Friday, July 12, 2013
Carmen Solomon-Fears Specialist in Social Policy
Alison M. Smith Legislative Attorney
It is often difficult, if not impossible, to enforce child support obligations in cases where the custodial parent and child live in one country and the noncustodial parent lives in another. The United States has not ratified a multilateral child support enforcement treaty dealing with this issue. P.L. 104-193 (enacted in 1996) established procedures for international enforcement of child support. Currently, the federal Office of Child Support Enforcement (OCSE, within the Department of Health and Human Services (HHS)) has reciprocal agreements regarding child support enforcement with 15 countries, including Australia, Canada (separate agreements with nine of the ten Canadian provinces and with all three Canadian territories), Czech Republic, El Salvador, Finland, Hungary, Ireland, Israel, Netherlands, Norway, Poland, Portugal, Slovak Republic, Switzerland, and the United Kingdom of Great Britain and Northern Ireland.
The Hague Convention on the International Recovery of Child Support and Other Forms of Family Maintenance (referred to hereinafter as the Convention or Treaty) was adopted at the Hague Conference on Private International Law on November 23, 2007. The Convention contains procedures for processing international child support cases that are intended to be uniform, simple, efficient, accessible, and cost-free to U.S. citizens seeking child support in other countries. For many international cases, U.S. courts and state Child Support Enforcement (CSE) agencies already recognize and enforce child support obligations, whether or not the United States has a reciprocal agreement with the other country. However, many foreign countries will not enforce U.S. child support orders in the absence of a treaty obligation. The United States was the first country to sign the Convention. The other signatories are Albania, Bosnia and Herzegovina, the European Union, Norway, and Ukraine. However, the United States has not yet ratified the treaty.
Although it is not the Senate’s role to ratify treaties, it provides its advice and consent to a treaty’s provisions. On September 29, 2010, the U.S. Senate approved the Resolution of Advice and Consent regarding the Convention. According to OCSE, the following additional steps must occur before the Convention can enter into force for the United States:
• Congress must adopt, and there must be enacted, implementing legislation for the Convention.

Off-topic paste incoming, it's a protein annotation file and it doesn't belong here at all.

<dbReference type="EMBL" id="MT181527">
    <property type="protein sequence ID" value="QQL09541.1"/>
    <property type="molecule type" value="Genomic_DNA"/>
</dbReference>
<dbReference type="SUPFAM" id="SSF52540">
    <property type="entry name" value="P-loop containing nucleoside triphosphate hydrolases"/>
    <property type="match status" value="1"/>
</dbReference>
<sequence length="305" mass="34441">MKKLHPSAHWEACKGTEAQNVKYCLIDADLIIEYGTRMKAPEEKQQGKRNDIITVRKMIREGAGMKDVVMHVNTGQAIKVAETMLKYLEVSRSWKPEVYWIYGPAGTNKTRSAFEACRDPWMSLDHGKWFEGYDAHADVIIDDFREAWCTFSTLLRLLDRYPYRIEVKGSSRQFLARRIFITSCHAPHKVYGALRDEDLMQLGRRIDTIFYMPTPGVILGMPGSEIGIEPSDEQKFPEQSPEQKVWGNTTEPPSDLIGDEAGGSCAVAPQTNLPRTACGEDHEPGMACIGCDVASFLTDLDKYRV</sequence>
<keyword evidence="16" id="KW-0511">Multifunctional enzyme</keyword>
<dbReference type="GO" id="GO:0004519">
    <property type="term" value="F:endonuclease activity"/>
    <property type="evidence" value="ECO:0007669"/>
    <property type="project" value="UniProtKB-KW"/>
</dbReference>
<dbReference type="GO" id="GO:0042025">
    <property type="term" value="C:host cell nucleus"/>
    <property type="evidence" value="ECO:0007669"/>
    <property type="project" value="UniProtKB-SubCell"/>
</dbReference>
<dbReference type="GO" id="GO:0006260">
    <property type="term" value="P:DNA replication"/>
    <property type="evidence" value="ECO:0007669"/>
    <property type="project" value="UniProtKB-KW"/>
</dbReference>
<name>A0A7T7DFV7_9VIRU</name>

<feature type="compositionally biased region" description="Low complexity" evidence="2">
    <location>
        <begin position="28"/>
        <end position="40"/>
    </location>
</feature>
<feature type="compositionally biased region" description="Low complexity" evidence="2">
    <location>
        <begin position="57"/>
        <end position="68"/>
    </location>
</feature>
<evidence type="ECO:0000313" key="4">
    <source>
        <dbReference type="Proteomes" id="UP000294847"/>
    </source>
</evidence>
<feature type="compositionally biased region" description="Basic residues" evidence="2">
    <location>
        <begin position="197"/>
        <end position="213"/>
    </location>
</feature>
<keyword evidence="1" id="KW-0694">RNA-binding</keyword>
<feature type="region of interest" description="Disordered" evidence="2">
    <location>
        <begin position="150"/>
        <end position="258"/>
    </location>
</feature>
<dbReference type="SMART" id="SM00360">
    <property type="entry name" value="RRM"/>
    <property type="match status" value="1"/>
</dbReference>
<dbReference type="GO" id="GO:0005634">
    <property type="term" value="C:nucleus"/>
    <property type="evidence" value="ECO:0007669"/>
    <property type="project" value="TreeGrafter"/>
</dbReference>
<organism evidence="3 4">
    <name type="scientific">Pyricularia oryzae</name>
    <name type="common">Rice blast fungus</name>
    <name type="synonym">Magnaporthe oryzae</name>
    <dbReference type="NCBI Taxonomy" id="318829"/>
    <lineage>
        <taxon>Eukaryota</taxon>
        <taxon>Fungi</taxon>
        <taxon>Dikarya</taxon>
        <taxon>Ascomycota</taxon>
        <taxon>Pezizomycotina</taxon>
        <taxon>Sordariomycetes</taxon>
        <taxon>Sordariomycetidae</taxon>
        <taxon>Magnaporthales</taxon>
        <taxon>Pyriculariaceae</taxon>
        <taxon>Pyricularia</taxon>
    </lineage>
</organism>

• Pursuant to the implementing legislation, all states must enact the 2008 version of the Uniform Interstate Family Support Act (UIFSA) by the effective date noted in the legislation. In addition, the implementing legislation would require states to make minor revisions to their CSE state plan.
• The President must sign the instrument of ratification for the Convention.
• Finally, after all these activities are completed, the United States will be able to deposit its instrument of ratification with the Ministry of Foreign Affairs of the Kingdom of the Netherlands, which is the depository for the Convention. Once the Treaty is in force, it would apply to cases being worked between countries that are party to the Treaty.
H.R. 1896 (the International Child Support Recovery Improvement Act of 2013) was passed by the House on June 18, 2013, by a vote of 394-27. It would implement the Convention. H.R. 1896 would require the Secretary of HHS to use federal and, if necessary, state CSE methods to ensure compliance with any U.S. treaty obligations associated with any multilateral child support convention to which the United States is a party. H.R. 1896 would amend federal law so that the federal income tax refund offset program is available for use by a state to handle CSE requests from foreign reciprocating countries and foreign treaty countries. It would require states to adopt the 2008 amendments to the Uniform Interstate Family Support Act (UIFSA) verbatim to ensure uniformity of procedures, requirements, and reporting forms. In addition, H.R. 1896 would provide for the development of a standard format for data exchange of CSE data. It would also allow certain researchers to use the National Directory of New Hires database with personal identifiers for the purposes of the Temporary Assistance for Needy Families (TANF) or CSE programs or of evaluating whether federal reemployment programs are working as intended.
Date of Report: June 20, 2013
Number of Pages: 22
Order Number: R43109
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Posted by Penny Hill Press, Inc. at Friday, July 12, 2013